HMVS (ex HMS) Nelson (1814)


Below are listed significant dates for HMVS (ex HMS) Nelson. Anyone able to add events to those listed is asked to e-mail the details to the webmaster. We are also keen to know of images that illustrate events or simply photos that we do not know about.
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1805, 23 November

Ordered just a month after the Battle of Trafalgar, Nelson's bow was the first change in bow design for 200 years. The raised bow of the three Nelson class ships protected the men against raking fire from ahead and was a direct result of Admiral Nelson's tactic of crossing the T at Trafalgar.


1809, 14 November

Keel laid down.


Nelson on the stocks building with Sir Robert Sepping’s newly invented round bow, replacing the old square beak-head bulkhead. The round bow gave additional strength allowing the guns to be mounted further forward & the raised bulwalks provided protection to raking fire from ahead.

Bow comparison —

1814, 4 July

Nelson was the largest Line-of-Battleship built up to that date in England and was launched in front of 20,000 spectators at the King's Yard in Woolwich.

Launching Handbill —


1814, 10 August

  • Commissioned at Woolwich with command given to Captain Thomas Burlton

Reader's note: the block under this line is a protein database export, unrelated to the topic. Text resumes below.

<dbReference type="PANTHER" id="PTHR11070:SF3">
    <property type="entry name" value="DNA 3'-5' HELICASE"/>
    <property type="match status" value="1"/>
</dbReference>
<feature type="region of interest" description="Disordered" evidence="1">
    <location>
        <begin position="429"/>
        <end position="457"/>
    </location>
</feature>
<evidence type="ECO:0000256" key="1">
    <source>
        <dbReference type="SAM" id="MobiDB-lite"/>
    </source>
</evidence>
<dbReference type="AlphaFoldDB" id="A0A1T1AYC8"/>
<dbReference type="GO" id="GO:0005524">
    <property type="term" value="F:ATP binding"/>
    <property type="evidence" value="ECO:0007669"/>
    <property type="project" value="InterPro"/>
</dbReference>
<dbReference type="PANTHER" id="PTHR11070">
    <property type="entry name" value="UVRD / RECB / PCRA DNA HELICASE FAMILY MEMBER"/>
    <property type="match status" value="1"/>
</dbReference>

• Fitted for:-
          32 x 32 pounder guns
          34 x 24 pounder guns
          34 x 18 pounder guns
          6 x 12 pounder guns
          10 x 32 pounder carronades
          2 x 12 pounder guns
          2 x 12 pounder carronades
          6 x 24 pounder Carronades in the roundhouse (not counted in total of 120)


1814, 31 August

Arrived in Portsmouth harbour under tow.


  • Reported as being brownish yellow as opposed to black & white for ships in commission.
  • Large roof to protect deck & equipment from weather.
  • Gun carriages on board.
  • Repairs undertaken.


Beautifully ornamented square stern replaced by a round one.



  • Fitted out as an Advanced Ship. ie Ready for service.
  • Gun carriages on board.
  • Fitted for:-
          108 x 32 pounder guns and
          12 x 68 pounder guns (Monck's) on the lower deck.



  • Hull coppered with one side of the copper covered with chloride of zinc and cold lime to test whether this preserved the copper.
  • Fitted with full masts.
  • Moored in harbour among advance line of battleships.


Although there is no evidence that Nelson every went to sea under sail, this painting was obviously inspired by the full masts fitted the previous year now allowing her to do so.


1848, January

Masts removed and fitted to HMS Powerful.



Returned to Ordinary Mooring.



Copper hull inspected and found to have been eaten away. Impure metal.



Listed as a first rate at Portsmouth with a crew of 970 men.


Placed in dock for conversion to a 91 gun screw ship. Nelson was cut down by one deck, lengthened by 29 feet and had a 500 hp engine fitted. As the sides fell in towards the top, Nelson measured as being wider after the conversion, but was not actually widened.



  • 10¼ knots at half boiler power with maximum of 56 rpm.
  • Described as being in the steam reserve at Portsmouth.



Fitted out as a 48 gun Block and Training Ship for the Colony of Victoria.


1867, 20 October

Left Portsmouth via the Cape of Good Hope for Victoria.